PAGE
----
Income taxes, some 20 years ago, had not been much of a consideration when devising a will or trust for estate planning purposes. The focus was on avoiding estate taxes. To that end, fundamental planning suggested that upon death sufficient assets be placed in a trust to utilize the decedent’s estate tax exemption, historically $600,000, to avoid estate tax on those assets, rather than pass them directly to a spouse.
“Most wills and trusts were drafted with this strategy in mind,” says John Schuman, Chief Planning Officer at Budros, Ruhlin & Roe, Inc.
“Now, because of significant increases in the estate tax exemption and the ability of a surviving spouse to utilize the exemption of a deceased spouse, known as ‘portability,’ those with less than $10 million in assets don’t need to create trusts with the intention of avoiding the estate tax,” he says. “The focus should be on taking advantage of the step-up in the income tax basis of those assets upon both spouses’ deaths. When an appreciated asset is received upon someone’s death, the asset’s income tax basis for the beneficiary is reset to the asset’s date of death value, which eliminates any income tax on the asset’s prior appreciation.”
Smart Business spoke with Schuman about crafting wills and revocable trusts with strategies for today’s estate-planning circumstances.
Why has a shift occurred in estate planning strategy?
Today, estate tax exemptions have increased to $5.43 million per person from $600,000 back in the 1990s. Additionally, portability allows a surviving spouse to inherit the unused exemption of their deceased spouse. This makes it possible for a couple to exclude $10.86 million in assets from the estate tax.
On the other hand, ordinary income tax rates have increased to 39.6 percent and capital gains rates have increased to 20 percent, plus a 3.8 percent surtax for high-income earners. Understanding that people with less than $10 million in assets have no estate tax concerns, the game has shifted to avoiding income taxes.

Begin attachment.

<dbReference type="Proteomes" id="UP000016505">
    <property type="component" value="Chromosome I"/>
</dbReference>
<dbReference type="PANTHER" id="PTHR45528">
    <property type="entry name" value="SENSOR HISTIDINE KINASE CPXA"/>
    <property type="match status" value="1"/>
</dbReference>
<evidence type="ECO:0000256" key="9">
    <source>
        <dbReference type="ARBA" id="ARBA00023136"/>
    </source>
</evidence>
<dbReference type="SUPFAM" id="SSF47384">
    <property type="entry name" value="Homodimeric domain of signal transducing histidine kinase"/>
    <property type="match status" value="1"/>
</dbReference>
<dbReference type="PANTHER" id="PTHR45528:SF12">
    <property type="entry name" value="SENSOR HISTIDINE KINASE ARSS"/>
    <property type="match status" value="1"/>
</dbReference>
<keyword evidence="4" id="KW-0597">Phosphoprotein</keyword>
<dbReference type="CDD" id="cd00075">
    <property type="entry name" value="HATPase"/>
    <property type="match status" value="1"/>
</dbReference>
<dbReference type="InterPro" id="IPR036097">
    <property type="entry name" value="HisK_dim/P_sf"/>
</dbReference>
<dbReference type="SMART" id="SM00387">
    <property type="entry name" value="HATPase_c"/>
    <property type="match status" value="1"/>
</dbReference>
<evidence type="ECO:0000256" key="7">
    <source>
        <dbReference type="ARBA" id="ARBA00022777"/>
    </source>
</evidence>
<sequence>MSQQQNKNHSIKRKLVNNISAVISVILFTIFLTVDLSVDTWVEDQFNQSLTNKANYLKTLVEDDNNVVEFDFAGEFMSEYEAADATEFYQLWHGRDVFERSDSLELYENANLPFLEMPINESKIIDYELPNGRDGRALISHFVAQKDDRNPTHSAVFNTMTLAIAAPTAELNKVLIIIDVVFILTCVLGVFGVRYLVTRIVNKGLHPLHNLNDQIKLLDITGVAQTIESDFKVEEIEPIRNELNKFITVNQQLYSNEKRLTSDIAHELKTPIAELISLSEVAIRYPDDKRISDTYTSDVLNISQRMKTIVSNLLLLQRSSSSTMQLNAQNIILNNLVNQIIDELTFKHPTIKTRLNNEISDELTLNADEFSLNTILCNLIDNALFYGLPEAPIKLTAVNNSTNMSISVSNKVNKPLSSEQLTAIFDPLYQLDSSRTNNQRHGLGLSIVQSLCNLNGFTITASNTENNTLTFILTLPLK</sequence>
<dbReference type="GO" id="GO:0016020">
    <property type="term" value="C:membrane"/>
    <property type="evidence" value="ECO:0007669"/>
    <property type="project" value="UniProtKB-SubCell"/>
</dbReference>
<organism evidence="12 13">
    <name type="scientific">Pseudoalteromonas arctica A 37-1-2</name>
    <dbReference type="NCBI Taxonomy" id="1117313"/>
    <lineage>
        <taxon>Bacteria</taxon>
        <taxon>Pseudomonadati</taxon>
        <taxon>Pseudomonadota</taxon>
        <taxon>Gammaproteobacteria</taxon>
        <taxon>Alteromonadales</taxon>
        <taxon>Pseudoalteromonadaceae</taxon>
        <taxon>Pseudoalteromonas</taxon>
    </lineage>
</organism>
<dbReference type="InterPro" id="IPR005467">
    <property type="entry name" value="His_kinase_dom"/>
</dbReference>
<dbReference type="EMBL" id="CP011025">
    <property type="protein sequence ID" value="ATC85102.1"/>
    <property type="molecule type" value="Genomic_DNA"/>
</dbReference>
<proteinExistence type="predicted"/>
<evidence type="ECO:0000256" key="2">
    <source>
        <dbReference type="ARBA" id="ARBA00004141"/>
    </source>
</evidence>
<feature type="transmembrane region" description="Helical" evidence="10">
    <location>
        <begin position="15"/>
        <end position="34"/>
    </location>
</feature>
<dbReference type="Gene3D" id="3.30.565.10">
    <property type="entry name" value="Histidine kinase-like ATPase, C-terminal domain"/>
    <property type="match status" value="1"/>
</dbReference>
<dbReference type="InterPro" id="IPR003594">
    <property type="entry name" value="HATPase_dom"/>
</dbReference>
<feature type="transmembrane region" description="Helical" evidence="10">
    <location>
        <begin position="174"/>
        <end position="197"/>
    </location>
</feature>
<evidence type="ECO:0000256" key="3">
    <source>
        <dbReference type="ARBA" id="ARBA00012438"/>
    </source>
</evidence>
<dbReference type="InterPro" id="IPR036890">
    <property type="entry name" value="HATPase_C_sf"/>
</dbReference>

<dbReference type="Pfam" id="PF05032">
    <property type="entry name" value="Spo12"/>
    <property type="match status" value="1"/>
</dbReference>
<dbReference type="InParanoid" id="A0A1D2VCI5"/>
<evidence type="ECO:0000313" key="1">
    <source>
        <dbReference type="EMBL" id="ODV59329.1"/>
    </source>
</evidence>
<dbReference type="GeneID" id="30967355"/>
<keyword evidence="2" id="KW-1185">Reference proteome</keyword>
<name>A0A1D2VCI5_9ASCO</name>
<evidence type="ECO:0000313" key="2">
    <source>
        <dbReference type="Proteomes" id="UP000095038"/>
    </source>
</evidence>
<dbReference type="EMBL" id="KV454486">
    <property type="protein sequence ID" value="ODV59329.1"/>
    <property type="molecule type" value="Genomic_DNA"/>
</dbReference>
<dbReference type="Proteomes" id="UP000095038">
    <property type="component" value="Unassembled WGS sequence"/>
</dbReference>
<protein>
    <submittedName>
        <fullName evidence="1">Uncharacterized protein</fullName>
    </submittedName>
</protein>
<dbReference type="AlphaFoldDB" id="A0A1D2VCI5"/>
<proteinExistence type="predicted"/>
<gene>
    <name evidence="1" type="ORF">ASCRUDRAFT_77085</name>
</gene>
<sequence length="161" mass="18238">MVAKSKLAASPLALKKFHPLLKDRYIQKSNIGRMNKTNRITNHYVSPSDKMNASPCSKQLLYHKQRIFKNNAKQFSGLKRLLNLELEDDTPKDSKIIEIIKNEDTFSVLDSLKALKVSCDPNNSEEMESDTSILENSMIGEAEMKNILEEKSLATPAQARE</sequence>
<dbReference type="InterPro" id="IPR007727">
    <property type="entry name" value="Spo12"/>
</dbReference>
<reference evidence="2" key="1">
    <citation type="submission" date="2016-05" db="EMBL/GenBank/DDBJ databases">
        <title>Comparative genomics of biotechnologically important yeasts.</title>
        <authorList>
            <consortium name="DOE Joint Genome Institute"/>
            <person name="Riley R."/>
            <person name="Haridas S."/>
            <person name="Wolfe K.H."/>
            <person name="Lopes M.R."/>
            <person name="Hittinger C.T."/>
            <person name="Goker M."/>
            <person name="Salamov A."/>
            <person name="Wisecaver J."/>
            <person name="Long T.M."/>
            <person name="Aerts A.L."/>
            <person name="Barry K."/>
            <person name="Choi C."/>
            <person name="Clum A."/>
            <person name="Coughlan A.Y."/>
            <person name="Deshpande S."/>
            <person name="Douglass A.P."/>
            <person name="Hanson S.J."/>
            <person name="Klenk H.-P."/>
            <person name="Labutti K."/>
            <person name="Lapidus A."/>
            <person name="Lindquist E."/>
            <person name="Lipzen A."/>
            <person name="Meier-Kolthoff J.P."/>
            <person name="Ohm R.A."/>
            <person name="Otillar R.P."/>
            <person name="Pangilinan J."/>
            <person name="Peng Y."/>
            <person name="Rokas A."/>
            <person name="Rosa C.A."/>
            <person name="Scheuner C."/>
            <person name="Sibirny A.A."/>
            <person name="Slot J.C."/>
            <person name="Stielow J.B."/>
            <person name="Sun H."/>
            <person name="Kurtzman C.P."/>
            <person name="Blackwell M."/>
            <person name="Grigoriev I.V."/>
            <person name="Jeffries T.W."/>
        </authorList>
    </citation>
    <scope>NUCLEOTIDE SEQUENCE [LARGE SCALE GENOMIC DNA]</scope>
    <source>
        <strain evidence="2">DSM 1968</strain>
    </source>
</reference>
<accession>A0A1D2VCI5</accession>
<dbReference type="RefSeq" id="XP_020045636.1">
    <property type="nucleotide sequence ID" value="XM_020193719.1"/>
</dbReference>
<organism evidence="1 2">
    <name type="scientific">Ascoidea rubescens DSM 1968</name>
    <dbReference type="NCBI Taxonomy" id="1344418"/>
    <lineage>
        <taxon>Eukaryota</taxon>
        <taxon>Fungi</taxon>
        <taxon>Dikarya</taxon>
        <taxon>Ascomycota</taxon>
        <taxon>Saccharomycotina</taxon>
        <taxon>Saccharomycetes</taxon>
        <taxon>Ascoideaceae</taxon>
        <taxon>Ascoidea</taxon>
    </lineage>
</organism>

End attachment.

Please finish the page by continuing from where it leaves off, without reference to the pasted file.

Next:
How is this change affecting estate-planning considerations?
Stepping up the income tax basis of assets upon death to eliminate gains for beneficiaries has become the new game in estate planning. Wills and trusts need to be reviewed so that an income tax basis step-up is possible on each spouse’s death.
Previously, people were encouraged to utilize their estate exemption to gift away assets in order to get the future appreciation of the asset out of their estate. Now, people should be encouraged to die with appreciating assets and utilize their estate exemption to get an income tax basis step-up.
Another strategy in this new game may be to move appreciating assets upstream to take advantage of a basis step-up. For example, a child could gift assets up to a parent so that when the assets come back down upon death the child gets a step-up in basis on those assets.
To whom does this apply and what assets are affected?
This is an opportunity for every couple likely to have less than $10 million in assets upon death. Those with more than that will still be concerned with the estate tax. However, this income tax planning is going to continue to grow in value because the estate exemption will be indexed with inflation. Assuming just 2 percent inflation, the estate exemption in 2025 could be as high as $6.6 million, and in 2035 as high as $8 million per person.
People who have business assets, depreciable assets such as real estate, or intellectual property and artwork, which are taxed at ordinary rates, should be particularly aware of this new planning strategy.
What measures are important to take now?
This is a paradigm shift in how to think about estate planning. While there is no sunset on the current estate tax law, it’s still possible that things could change. It is important to have flexibility within your wills and revocable trusts to allow beneficiaries to play either the estate or income tax game upon your death. Review your documents to ensure you’re planning for the right scenario.
Insights Wealth Management is brought to you by Budros, Ruhlin & Roe, Inc.